Most small businesses registered as companies in Australia are proprietary companies limited by shares. Private companies are regulated by the Australian Securities and Investments Commission (ASIC).
While an incorporated company can be more expensive to set up than other business structures, it can be structured so it is legally seen as being quite separate from the owner – a point that can be important should things go wrong. If you’re the owner of a company that is structured so you have limited liability, and your company goes into debt, that debt remains the responsibility of the company, which means your private assets have a level of protection from any creditors.
However there are plenty of instances where company directors will be held accountable for breaches of the law. Knowingly trading while insolvent and certain ATO debts can lead to Directors being held personally responsible.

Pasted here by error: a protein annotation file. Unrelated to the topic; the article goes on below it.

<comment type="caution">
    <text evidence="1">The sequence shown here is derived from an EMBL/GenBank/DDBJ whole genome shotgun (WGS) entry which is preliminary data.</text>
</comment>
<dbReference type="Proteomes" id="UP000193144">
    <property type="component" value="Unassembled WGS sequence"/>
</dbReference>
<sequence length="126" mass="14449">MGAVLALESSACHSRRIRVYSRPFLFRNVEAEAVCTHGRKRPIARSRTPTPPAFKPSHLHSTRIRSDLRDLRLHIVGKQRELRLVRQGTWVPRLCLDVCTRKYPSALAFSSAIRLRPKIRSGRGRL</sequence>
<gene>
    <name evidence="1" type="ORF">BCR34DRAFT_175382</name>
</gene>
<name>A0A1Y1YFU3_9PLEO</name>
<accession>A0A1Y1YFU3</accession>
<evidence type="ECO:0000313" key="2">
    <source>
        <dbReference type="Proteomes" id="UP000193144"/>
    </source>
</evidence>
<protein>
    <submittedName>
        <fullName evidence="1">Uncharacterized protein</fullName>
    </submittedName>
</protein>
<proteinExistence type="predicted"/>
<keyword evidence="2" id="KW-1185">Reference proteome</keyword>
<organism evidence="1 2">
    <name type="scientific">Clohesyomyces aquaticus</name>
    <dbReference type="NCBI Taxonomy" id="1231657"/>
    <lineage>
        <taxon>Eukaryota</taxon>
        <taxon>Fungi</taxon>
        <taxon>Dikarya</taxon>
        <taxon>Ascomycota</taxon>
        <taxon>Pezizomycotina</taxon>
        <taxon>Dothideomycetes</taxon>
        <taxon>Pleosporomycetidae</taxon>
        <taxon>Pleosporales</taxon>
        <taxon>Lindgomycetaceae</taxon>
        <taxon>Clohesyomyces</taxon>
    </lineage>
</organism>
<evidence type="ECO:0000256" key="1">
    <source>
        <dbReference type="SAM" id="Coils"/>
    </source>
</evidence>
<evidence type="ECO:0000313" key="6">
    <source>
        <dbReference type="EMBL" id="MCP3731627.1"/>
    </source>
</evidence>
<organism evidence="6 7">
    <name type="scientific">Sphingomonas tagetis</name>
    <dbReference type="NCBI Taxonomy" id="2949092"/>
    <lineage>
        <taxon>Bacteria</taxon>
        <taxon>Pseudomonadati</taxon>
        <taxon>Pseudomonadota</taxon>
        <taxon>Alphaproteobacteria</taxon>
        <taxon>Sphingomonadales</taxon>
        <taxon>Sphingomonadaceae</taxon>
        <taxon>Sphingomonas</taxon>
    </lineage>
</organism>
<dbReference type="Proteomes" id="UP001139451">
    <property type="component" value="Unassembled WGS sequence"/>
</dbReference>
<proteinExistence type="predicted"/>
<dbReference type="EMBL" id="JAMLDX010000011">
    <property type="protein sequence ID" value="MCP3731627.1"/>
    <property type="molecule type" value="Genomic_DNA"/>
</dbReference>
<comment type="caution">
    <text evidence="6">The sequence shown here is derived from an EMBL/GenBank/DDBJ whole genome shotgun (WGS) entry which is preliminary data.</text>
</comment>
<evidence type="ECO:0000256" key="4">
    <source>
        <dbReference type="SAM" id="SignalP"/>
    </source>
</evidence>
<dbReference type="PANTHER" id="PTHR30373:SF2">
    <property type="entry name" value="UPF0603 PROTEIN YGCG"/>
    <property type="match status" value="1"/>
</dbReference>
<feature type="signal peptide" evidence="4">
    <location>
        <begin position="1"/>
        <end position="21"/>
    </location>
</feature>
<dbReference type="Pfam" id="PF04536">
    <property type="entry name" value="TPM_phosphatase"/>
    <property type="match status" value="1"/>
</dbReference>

Becoming a company can also be good for the brand with the marketplace viewing you as a higher status business. Many business people prefer to deal with incorporated companies because of the increased disclosure and regulation they are subject to.
A company is a separate legal entity and has its own income tax liability. A company pays income tax on its assessable income (profits) at the company tax rate, which is currently 30%. There is no tax-free threshold for companies, it will pay tax on the first dollar of profit it earns. Owners, directors, and office holders declare salary, wages, directors fees and dividends received from the company on their personal tax return and pay tax according to the individual tax rates .
A company will require an ABN, TFN, PAYG withholding and possibly GST registration if it is used as a business structure. Workcover registration is required even if the owner of the business is the only employee. Trading names can also be attached to the ABN via a separate registration.